Sexual Violence and Family Honor: British Propaganda and International Law during the First World War

TitleSexual Violence and Family Honor: British Propaganda and International Law during the First World War
Publication TypeJournal Article
Year of Publication1997
AuthorsGullace, Nicoletta F.
JournalThe American Historical Review
Volume102
Issue3
Pagination714-747
Date Published06/1997
Abstract

The author argues in this article that, in an effort to appeal to a wider public audience and justify their entrance and great losses in World War I, Britain shifted its initial rhetoric of German's violation of interational law and the wider legl and moralistic implications of such a breach, to a gendered discourse that centered on German's invasion of neutral Belgium. By widely disseminating and publishing the atrocities Germans committed in neutral Belgium, as well as comparing the invasion to the rape of a woman's body, British discourse on the war became deeply gendered and those effects have lasted into the present day in the way nations discuss war and their enemies.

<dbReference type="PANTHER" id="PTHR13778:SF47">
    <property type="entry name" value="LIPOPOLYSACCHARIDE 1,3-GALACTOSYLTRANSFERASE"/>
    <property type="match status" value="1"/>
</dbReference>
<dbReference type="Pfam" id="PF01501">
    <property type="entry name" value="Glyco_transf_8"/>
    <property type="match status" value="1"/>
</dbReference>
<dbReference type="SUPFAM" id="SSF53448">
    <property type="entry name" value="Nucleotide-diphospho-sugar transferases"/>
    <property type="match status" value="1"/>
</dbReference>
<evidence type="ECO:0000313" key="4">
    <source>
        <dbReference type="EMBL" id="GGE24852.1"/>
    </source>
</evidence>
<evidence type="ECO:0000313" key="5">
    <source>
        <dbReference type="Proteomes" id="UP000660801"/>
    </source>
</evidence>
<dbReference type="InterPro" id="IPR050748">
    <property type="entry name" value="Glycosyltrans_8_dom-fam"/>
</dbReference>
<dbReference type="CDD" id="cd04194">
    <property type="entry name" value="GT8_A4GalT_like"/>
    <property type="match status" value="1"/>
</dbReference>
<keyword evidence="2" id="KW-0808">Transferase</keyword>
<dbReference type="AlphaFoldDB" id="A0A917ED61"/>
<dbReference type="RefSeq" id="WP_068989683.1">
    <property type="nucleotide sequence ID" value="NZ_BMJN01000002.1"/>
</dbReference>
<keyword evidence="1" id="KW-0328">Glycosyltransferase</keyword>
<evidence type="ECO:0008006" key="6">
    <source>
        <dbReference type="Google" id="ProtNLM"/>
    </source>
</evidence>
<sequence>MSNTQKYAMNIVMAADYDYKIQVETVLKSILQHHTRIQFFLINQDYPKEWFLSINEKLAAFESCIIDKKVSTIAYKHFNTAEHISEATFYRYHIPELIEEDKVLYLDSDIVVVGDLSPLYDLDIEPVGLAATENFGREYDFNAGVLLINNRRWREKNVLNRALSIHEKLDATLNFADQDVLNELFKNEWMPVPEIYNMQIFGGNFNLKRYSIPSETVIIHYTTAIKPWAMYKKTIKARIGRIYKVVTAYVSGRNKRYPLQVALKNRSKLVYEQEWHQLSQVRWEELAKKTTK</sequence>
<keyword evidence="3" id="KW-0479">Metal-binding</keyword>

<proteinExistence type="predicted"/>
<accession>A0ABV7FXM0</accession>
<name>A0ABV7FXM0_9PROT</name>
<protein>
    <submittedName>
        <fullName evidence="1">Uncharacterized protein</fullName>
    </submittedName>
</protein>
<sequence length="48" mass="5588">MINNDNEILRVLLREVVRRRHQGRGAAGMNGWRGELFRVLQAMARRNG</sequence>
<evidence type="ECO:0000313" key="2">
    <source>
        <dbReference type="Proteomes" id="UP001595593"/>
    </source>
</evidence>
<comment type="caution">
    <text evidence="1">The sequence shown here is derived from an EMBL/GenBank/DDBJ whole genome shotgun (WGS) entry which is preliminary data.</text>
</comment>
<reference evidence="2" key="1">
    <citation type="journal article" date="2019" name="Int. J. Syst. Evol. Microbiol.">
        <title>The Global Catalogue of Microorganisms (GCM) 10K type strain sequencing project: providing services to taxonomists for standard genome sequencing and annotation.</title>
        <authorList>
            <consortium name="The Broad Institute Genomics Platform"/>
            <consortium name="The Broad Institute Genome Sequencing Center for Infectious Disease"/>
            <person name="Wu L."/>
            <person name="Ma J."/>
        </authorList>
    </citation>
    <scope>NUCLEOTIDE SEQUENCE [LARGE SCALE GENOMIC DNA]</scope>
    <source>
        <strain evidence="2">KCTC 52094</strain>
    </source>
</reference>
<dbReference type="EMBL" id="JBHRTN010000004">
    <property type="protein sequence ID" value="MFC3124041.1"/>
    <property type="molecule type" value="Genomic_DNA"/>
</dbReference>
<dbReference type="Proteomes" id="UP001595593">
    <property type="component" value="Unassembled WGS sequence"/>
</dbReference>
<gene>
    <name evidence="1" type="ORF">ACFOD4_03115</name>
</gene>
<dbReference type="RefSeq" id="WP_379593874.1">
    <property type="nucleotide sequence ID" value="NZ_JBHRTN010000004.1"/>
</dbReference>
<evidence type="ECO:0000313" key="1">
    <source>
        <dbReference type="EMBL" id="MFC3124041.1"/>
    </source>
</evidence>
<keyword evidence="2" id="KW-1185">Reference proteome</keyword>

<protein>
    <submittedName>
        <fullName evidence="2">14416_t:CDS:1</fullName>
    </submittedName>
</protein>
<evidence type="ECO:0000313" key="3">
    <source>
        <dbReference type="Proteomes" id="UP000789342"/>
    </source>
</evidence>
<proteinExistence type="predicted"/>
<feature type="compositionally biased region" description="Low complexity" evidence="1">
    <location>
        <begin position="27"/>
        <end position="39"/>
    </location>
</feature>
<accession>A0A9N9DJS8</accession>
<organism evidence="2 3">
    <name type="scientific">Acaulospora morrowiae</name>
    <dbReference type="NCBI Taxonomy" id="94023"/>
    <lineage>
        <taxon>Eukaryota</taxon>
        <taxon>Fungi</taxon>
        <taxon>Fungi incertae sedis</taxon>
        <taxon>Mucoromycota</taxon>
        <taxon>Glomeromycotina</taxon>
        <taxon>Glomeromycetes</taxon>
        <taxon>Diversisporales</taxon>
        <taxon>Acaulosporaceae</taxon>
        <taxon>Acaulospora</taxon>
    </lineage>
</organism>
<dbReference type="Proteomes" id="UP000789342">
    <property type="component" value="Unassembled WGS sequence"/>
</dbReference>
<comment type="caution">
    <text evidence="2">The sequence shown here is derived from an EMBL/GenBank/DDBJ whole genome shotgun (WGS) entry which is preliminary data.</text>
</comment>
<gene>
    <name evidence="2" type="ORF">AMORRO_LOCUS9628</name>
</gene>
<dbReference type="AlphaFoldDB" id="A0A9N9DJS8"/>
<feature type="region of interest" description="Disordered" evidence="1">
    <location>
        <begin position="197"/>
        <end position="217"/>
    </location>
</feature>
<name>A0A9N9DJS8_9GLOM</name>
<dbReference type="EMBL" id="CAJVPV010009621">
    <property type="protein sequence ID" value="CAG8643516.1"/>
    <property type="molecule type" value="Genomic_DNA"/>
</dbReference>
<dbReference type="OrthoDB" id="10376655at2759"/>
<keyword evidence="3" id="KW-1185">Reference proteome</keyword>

URLhttp://www.jstor.org/stable/2171507
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